Tuesday, April 13, 2010

Together For The Gospel 2010: Session #2

R.C. Sproul

The Defense and Confirmation of the Gospel: What I Have Learned In 50 Years


We have spoken freely to you, Corinthians; our heart is wide open. You are not restricted by us, but you are restricted in your own affections. In return (I speak as to children) widen your hearts also. Do not be unequally yoked with unbelievers. For what partnership has righteousness with lawlessness? Or what fellowship has light with darkness? What accord has Christ with Belial? Or what portion does a believer share with an unbeliever? What agreement has the temple of God with idols? For we are the temple of the living God; as God said,
“I will make my dwelling among them and walk among them,
and I will be their God,
and they shall be my people.
Therefore go out from their midst,
and be separate from them, says the Lord,
and touch no unclean thing;
then I will welcome you,
and I will be a father to you,
and you shall be sons and daughters to me,
says the Lord Almighty.”
Since we have these promises, beloved, let us cleanse ourselves from every defilement of body and spirit, bringing holiness to completion in the fear of God.
2 Corinthians 6:11-7:1
Paul is addressing one of the principal problems that has plagued the church since the days of Abel.

Two of the most important concerns that are before us today and how they have developed over the last 50 years:

1) The Danger of Messing with “Mr. In-Between”

In the Old Testament, one of the problems the people of God dealt with in every generation was syncretism, which means to blend the elements of pagan religion (worship of foreign gods such as Baal and Asherah poles) and the religion of Israel. This kind of synthesis can be referred to as “Mr. In-Between.”

In the history of evangelicalism, the first synthesis that took place was that between naturalism and historic Christianity. This led in the 19th century to what we know as “liberalism.” This kind of synthesis happens when instead of choosing between a thesis and its antithesis, we take what we like from each and create a new thesis which is a synthesis of the two. But then what happens is that there arises an antithesis to that new thesis, and you go down the same path leading to creating a new thesis from the synthesis of the two and the cycle continues. This is how heresy has evolved over the ages.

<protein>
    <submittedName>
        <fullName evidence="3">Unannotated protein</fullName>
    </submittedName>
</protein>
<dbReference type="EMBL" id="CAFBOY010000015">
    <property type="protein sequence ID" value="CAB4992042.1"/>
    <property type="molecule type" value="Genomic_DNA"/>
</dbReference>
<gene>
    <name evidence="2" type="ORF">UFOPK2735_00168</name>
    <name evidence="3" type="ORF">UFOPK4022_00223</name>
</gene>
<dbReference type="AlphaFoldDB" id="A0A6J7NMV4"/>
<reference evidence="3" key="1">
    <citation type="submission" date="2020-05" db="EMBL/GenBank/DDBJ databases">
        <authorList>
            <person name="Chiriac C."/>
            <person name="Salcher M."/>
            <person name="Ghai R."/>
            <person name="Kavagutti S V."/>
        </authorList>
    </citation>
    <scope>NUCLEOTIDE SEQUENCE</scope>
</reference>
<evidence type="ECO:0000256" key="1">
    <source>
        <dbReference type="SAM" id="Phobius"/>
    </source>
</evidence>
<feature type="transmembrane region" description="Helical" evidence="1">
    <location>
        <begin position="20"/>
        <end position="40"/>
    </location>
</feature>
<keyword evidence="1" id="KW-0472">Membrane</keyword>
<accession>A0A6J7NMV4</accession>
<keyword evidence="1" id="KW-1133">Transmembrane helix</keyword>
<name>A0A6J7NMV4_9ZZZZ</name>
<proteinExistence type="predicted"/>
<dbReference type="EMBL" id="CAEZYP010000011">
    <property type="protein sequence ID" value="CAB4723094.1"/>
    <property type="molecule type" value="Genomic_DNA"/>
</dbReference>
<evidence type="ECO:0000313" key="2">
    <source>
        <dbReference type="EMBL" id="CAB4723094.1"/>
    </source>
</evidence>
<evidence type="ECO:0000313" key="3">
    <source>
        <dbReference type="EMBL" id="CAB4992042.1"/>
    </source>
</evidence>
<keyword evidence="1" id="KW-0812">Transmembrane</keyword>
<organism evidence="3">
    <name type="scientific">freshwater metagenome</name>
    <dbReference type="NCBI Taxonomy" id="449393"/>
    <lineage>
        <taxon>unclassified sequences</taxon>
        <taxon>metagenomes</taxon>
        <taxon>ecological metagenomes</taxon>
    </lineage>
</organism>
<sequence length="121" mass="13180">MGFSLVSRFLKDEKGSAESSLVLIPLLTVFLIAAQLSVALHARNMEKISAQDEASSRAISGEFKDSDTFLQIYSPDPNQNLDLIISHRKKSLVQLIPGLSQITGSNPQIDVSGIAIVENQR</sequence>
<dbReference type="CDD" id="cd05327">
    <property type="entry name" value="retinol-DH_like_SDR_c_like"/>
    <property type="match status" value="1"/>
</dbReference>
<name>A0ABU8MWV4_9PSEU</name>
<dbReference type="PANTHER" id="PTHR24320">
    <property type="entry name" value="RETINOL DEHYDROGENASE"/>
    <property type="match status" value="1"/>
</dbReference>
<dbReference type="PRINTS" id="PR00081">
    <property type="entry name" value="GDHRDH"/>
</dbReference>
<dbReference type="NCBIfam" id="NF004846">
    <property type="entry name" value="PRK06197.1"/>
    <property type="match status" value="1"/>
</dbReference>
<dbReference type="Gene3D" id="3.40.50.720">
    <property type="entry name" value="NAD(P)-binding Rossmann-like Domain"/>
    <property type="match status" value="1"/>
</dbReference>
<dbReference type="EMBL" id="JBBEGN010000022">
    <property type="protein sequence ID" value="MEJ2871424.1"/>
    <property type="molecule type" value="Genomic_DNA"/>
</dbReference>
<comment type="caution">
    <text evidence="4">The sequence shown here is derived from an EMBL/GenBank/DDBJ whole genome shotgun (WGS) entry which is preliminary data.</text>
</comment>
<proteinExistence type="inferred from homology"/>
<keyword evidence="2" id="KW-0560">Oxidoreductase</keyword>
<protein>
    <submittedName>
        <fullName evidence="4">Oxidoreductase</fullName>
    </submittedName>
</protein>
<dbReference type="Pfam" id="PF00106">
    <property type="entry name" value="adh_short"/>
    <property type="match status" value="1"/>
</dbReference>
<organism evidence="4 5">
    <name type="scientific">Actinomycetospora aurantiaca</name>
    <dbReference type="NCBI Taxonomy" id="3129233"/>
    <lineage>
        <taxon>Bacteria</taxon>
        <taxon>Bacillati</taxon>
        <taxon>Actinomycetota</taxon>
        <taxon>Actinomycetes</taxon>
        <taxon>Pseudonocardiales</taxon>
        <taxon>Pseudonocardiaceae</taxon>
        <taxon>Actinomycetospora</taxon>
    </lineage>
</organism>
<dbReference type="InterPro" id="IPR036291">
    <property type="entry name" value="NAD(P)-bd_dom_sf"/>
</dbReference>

Out of this liberalism, Karl Barth and others called the church back to a transcendent understanding of God. But this wasn’t a call to orthodoxy. They gave no room for an objectively inspired, inerrant, infallible Bible.

Trying to synthesize the orthodox view of God and of Scriptures with existentialism led to a decline in the church’s view of the Bible as the Word of God.

Then attempts to create a synthesis between historic Christianity and Marxism led to what we know as “liberation theology”: free speech, free sex, and such.

What followed was a synthesis between analytical thought and Christianity, which led to “the death of God” movement.

Synthesis between process philosophy and historic Christianity, coupled with a humanistic understanding of the free will of man, led to what we know as “open theism.”

All of these movements mess with “Mr. In-Between.” None of them is satisfied to declare from one generation to the next that which we have received from the apostles, which doesn’t need to be made more palatable to the world by being dressed up in pagan philosophy.

2) The Danger of Messing with the gospel itself

Sola Scriptura and Sola Fide were the two doctrines that seemed like the bedrock that all of evangelicalism could build on. But then confidence in Sola Scriptura began to be compromised. And then eventually we hit rock bottom when controversy erupted over Sola Fide, for example, when the “lordship salvation” discussion arose. Then Evangelicals and Catholics Together document arose to unite Evangelicals and Catholics on issues like abortion, marriage, and other social issues but in so doing also implied that Evangelicals and Catholics have a unity of faith in the gospel, but the reality is that Evangelicals and Catholics don’t believe the same thing about faith in the gospel.

At the heart of this discussion on the nature of faith is the topic of justification and imputation. Is the ground of my justification something I can get for myself? Or is it something that must be alien to me, that I must get from somewhere else? There is no “Mr. In-Between” here, no matter what some have tried to say.

Evangelicals and Catholics Together represents the ultimate synthesis that obscures the great antithesis of the gospel.

And today, we see attempts to improve the gospel. But the gospel is primarily about Jesus, who He is and what He’s done.

Our greatest challenge is with respect to our personal fidelity to the gospel. Because the gospel is the great antithesis. And that means we have to be willing to embrace conflict. Nobody likes conflict. But as Paul says, “For am I now seeking the approval of man, or of God? Or am I trying to please man? If I were still trying to please man, I would not be a servant of Christ” (Galatians 1:10).

It’s not our gospel. It’s God’s gospel. And there’s no way to improve.it.

1 comment:

Rob Lombardi said...

Amen. That's why I didn't sign the Manhattan Declaration either. It came along the same line of ecumenical endeavors as Evangelical and Catholics Together. If you get a chance, ask Albert Mohler if he still stands by his decision to sign that document. Many have since taken their signatures off.

The Manhattan Declaration website used to have a list of pastors and leaders that have signed it. It looks like the entire list is now gone.